A man looks over the Affordable Care Act signup page on the HealthCare.gov website in New York in this photo illustration
By Mark Felsenthal and Susan Cornwell
WASHINGTON (Reuters) - In the most significant legislative rebuke to President Barack Obama's healthcare overhaul, 39 members of his Democratic Party voted for a Republican bill in the House of Representatives on Friday aimed at undermining his signature domestic policy.
The measure, which would allow insurance companies to renew and sell inexpensive, limited-coverage policies that have been canceled because they don't meet the standards of the new healthcare law that took effect on October 1, passed 261-157.
The 39 Democrats who supported the bill - nearly one-fifth of the party's caucus - reflected the alarm that spread within Obama's party this week over the political damage from the botched rollout of the Affordable Care Act, also known as Obamacare.
Republicans have vowed to make Democratic support for the troubled law the top issue in the 2014 elections. Twenty-nine of the 39 Democrats who voted for the Republican bill are running for re-election in competitive races, according to rankings by the nonpartisan Cook Political Report.
Obama's approval ratings have plunged during the past six weeks, as the rollout of the healthcare program that is his top domestic achievement has been beset by technical glitches with the federal online insurance website designed to allow consumers to shop for policies.
In recent days, HealthCare.gov's problems have been overshadowed by reports that insurance companies were canceling the policies of millions of Americans whose policies did not meet the new law's requirements that policies cover emergency treatment, hospital stays and prescription drugs, among other things.
For years, Obama had promised that Americans would be able to keep their policies if they liked them.
But the wave of cancellations has fueled the biggest political crisis of Obama's presidency and led to an extraordinary scene at the White House on Thursday, as a contrite Obama took the blame for the healthcare program's dismal start.
He said he believed that he had to win back the confidence of the American people, and offered an administrative "fix" that would allow some people to retain their non-conforming insurance policies for at least a year.
Obama's plan dismayed some of his supporters who say that the cheap, limited-coverage plans that the new law aims to phase out often give consumers a false sense of having meaningful health coverage.
It also created concern in the insurance industry - which for years had planned the health insurance exchanges created by Obamacare - and among state insurance commissioners.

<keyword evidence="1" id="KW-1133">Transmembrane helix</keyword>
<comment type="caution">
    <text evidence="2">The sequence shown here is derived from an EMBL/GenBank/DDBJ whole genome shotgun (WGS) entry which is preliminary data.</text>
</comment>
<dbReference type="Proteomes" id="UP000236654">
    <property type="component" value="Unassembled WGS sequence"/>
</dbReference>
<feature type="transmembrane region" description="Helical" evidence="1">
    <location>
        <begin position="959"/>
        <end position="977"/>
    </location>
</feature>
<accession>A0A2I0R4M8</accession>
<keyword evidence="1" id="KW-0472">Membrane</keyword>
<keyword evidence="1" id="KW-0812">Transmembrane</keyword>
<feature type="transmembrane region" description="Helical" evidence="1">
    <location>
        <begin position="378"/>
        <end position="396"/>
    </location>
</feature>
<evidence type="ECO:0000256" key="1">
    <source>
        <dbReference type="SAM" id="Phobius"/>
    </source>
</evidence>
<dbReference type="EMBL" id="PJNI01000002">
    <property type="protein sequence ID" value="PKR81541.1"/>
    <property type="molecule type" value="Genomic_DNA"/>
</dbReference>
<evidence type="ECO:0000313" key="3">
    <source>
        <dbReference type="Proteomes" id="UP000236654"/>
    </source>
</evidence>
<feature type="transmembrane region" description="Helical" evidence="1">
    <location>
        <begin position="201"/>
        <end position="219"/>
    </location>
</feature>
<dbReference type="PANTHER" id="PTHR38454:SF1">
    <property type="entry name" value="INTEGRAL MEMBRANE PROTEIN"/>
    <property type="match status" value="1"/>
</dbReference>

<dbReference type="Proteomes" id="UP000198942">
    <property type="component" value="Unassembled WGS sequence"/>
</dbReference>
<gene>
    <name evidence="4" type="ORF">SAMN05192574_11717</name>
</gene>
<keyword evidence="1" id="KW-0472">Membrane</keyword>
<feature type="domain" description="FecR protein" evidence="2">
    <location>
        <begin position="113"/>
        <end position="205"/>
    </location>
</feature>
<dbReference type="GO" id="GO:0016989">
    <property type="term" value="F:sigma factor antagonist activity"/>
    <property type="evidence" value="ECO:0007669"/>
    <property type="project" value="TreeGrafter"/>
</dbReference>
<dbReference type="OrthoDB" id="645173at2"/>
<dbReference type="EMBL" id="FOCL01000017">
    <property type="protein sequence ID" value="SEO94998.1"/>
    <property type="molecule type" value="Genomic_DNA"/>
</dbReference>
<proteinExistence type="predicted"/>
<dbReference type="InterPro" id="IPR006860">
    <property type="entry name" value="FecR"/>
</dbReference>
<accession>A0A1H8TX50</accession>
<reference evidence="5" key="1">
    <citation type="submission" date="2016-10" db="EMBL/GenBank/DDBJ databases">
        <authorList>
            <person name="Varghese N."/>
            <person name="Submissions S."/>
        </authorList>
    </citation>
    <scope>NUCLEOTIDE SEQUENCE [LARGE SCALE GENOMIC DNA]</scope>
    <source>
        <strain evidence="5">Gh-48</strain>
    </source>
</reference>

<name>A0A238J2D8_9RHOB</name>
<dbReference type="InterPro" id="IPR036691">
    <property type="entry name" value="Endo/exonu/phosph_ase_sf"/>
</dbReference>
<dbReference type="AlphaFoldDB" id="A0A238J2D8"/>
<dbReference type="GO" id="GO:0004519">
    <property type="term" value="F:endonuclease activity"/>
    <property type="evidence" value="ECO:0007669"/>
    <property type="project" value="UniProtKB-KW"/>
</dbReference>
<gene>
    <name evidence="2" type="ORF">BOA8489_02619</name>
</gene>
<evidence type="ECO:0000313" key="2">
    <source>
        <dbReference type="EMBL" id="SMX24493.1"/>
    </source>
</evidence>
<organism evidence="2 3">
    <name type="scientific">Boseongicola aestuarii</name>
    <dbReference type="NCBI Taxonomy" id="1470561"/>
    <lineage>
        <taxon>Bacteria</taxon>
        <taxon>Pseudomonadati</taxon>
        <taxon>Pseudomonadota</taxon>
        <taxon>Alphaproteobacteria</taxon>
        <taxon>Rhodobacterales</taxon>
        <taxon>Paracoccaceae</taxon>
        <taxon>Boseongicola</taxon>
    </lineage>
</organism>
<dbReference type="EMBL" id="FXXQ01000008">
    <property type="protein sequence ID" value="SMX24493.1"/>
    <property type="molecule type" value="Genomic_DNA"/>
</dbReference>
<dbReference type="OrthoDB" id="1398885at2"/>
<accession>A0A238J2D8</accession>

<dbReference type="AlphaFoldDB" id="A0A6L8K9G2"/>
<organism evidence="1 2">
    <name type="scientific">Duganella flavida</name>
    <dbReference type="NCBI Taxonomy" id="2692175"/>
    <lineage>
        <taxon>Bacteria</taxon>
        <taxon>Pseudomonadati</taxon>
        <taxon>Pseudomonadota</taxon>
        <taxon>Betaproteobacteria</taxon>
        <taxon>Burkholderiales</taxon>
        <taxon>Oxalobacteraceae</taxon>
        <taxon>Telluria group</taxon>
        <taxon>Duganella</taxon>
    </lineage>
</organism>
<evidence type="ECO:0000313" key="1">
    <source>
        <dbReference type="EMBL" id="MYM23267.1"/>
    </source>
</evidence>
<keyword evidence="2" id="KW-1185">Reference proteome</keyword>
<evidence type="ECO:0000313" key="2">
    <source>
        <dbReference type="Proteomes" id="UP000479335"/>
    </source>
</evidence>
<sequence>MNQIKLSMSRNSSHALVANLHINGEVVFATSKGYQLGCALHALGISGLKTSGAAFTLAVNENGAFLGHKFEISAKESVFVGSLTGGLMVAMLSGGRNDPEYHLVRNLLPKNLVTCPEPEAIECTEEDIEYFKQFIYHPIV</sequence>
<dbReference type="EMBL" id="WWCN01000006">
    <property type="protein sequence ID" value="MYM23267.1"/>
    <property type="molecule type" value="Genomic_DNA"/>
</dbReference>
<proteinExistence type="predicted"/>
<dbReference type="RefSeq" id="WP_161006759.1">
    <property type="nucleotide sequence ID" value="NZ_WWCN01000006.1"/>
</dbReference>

Industry advocates warned that Obama effectively was tinkering with the delicate and complex funding behind the healthcare law, and that premiums could begin soaring in 2015 if millions of consumers who were projected to be in Obamacare's health exchanges continued to hold limited-coverage policies instead.
Obama met with health insurance chief executives at the White House on Friday to discuss his proposal's potential impact on the insurance market.
"What we're going to be doing is brainstorming on how do we make sure that everybody understands what their options are," Obama told reporters in a brief photo opportunity as the meeting began. "We're going to be soliciting ideas from them."
'FRUSTRATED AND ANGERED'
Friday's bill, introduced by Republican Representative Fred Upton of Michigan, represented the latest in a series of legislative attacks on the healthcare law by the chamber, which has held more than 40 votes to limit or curtail Obamacare.
In touting his bill, Upton said that Obama "personally promised that if people liked their current health care plan, they could keep it ‘no matter what.' But cancellation notices are now arriving in millions of mailboxes across the country. It's cancellation today, sticker shock tomorrow."
It is unlikely to pass the Democrat-controlled Senate, and the White House has said Obama would veto the legislation if it reached his desk.
The House bill would allow people whose low-cost coverage was canceled to keep those policies, and also would allow insurers to continue selling policies that do not cover basic services and offer little financial help for catastrophic health events.
Critics said the House bill would undermine Obamacare's attempt to improve the healthcare system.
House Democratic opponents cast the vote as another Republican effort to sabotage the healthcare law.
Republicans "are perfectly satisfied with 40 million Americans having no health insurance at all," said Representative James McGovern, a Massachusetts Democrat. "If you want to go back to a system where the insurance companies can turn people away because they are sick, by all means vote for this bill."
But Representative Ron Barber, a Democrat from Arizona, summarized why he and 38 other Democrats voted for the Republican bill.
"I am frustrated and angered by the continuing problems with the healthcare website and I know Southern Arizonans are frustrated and angry, too," Barber said.
"Today I voted to give people the option to keep their current plan until these and other issues are resolved. That's only fair."
House Democrats were blocked in an effort to offer a scaled-down version of Upton's bill.
(Additional reporting by Roberta Rampton and Caren Bohan; Editing by Doina Chiacu, Ross Colvin and Grant McCool)